The Story of Broke: An Animated Look at US Federal Spending and Values

Back in 2008, Annie Leonard produced The Story of Stuff (see below), a 20-minute animated film that explores the way our consumerist habits take a toll on the environment and sustainability. The video racked up millions of views on YouTube, and now Leonard returns with the second video in a longer series. It’s called the The Story of Broke (see above) and it takes a shorter, animated look at U.S. government spending — at how we prioritize our spending, and what it says about our core national values.

We have a lot of money floating around. The federal government collected $2.16 trillion in tax revenue in FY 2010 (and we borrowed yet another $1.3 trillion more). Meanwhile, roughly $705 billion went to defense spending, which is seven times (or $589 billion) more than the next biggest defense spender, China. It turns out that operating a bloated empire with troops deployed across 150 countries is a costly national priority. Then, as Leonard points out, we also unthinkingly funnel a lot of money, in the form of subsidies and giveaways, to dinosaur industries. And then we’re told that nothing is left over for Social Security ($707 billion), Medicare/Medicaid ($732 billion), and education. But we shouldn’t take those claims at face value. Where we spend money is a choice. It’s ideally our choice, but all too often it’s really a matter of what’s valued by our leaders and their financial backers….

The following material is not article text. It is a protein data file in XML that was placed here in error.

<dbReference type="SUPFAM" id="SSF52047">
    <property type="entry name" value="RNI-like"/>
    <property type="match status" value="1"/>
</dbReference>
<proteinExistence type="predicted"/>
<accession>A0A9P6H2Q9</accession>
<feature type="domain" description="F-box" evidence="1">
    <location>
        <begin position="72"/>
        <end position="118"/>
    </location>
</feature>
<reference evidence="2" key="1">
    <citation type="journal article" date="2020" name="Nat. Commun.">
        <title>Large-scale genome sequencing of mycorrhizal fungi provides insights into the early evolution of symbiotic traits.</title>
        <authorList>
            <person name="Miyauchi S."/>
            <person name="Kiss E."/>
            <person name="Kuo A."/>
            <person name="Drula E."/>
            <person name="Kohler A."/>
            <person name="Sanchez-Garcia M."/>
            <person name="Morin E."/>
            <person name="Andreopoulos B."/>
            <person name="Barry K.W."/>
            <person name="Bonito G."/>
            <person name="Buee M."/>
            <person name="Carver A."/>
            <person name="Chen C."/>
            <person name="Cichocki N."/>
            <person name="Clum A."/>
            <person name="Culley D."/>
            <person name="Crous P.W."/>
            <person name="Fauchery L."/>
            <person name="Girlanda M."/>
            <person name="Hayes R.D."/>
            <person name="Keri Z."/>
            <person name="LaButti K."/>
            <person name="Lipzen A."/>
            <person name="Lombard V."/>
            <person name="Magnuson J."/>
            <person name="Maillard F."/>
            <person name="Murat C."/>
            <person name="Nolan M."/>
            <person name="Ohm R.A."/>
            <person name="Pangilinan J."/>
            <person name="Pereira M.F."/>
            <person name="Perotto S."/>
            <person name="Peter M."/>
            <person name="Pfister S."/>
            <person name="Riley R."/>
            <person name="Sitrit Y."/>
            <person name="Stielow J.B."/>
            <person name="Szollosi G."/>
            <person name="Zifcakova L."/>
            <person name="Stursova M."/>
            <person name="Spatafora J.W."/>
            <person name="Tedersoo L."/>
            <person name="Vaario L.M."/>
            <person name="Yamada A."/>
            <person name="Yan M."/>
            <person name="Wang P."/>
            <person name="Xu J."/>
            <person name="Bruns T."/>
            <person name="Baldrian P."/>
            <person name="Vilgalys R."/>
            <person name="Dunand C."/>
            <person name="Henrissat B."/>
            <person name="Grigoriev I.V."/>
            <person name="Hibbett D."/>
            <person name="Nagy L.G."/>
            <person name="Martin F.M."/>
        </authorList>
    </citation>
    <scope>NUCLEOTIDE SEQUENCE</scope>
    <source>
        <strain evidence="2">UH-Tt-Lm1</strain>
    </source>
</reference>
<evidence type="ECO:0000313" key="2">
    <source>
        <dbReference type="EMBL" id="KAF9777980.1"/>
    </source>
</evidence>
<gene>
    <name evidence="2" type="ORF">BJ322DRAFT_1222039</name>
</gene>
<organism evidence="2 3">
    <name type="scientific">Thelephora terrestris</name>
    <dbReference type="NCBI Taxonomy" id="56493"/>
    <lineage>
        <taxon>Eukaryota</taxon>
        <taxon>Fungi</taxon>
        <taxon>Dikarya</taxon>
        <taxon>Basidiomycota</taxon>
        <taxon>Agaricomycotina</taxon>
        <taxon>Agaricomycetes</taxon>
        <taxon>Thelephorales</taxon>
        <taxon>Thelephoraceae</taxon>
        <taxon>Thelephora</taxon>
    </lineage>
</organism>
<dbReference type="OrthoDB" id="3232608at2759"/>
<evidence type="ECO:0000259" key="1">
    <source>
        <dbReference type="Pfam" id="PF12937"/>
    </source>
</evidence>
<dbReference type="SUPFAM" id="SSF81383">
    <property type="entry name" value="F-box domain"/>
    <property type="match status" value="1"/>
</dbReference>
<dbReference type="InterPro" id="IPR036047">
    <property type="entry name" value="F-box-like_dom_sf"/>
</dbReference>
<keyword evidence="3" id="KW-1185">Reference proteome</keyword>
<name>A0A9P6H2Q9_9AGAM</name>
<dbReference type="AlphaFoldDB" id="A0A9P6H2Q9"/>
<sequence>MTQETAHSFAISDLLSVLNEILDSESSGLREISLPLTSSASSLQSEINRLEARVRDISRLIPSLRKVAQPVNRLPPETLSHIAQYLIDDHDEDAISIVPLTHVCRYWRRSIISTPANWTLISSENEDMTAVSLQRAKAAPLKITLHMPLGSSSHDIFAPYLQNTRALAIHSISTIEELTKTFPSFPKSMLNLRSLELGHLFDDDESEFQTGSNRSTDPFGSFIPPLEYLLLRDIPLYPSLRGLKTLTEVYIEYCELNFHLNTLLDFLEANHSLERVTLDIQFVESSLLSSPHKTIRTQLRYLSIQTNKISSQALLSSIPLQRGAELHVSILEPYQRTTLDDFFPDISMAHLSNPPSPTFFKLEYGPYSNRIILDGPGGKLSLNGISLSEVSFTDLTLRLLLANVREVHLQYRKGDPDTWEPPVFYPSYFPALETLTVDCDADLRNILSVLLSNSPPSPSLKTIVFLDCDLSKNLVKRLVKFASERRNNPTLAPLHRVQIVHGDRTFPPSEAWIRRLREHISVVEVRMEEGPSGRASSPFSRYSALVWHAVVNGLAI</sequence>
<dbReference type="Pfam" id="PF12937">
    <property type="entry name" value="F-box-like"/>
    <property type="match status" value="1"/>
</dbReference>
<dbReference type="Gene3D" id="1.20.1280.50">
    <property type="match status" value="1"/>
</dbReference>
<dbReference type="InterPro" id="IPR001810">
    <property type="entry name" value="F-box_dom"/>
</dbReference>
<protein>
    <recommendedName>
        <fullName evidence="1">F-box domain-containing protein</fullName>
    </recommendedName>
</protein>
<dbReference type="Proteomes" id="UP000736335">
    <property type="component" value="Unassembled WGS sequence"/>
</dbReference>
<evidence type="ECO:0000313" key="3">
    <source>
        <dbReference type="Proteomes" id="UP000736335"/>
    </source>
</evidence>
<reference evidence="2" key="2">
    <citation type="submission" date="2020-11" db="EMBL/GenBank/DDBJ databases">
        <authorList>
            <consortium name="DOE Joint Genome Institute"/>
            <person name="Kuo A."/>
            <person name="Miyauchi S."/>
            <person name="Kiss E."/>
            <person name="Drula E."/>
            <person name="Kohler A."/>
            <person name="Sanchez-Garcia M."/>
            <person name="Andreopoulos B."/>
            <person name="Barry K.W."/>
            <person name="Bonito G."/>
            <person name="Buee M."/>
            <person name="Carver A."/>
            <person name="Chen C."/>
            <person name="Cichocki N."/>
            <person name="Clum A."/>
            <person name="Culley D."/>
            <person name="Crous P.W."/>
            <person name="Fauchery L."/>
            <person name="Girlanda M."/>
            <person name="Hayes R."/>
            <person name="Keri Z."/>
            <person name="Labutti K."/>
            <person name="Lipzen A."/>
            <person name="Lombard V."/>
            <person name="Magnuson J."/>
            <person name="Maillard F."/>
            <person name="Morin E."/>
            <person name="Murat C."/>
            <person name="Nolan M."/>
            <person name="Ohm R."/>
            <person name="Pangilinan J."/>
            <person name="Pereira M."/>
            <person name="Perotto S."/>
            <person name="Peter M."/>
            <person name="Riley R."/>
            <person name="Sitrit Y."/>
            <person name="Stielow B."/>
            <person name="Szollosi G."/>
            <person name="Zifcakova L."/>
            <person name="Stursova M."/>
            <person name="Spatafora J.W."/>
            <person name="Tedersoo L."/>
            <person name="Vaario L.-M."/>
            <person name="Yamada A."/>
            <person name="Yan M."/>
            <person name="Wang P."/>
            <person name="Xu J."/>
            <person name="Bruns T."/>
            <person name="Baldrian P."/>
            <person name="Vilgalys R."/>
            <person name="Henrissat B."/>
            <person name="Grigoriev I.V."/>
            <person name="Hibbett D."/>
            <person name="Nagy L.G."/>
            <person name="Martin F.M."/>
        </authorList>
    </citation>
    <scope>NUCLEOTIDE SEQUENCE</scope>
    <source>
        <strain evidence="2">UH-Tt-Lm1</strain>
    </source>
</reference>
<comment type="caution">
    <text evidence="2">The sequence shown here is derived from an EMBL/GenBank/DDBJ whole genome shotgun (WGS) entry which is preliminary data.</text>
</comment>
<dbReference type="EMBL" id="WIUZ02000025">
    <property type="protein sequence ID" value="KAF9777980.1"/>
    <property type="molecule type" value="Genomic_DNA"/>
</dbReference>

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  • Nathan Johnson

    As long as the government hands out subsidies, special interests will have the greatest incentive to control who gets them. Trying to redirected subsidies to good industries (Solyndra?) is a failed strategy. It’s best to end all subsidies and magically the lobbyists will go away. Then people can spend the money where they want.

  • Neal

    Yep, good points. I think that just voting isn’t enough anymore though. I think “lobbying” should be made illegal because it’s corrupt and it gives big corporations and special interest groups an unfair advantage over the common people/voters.

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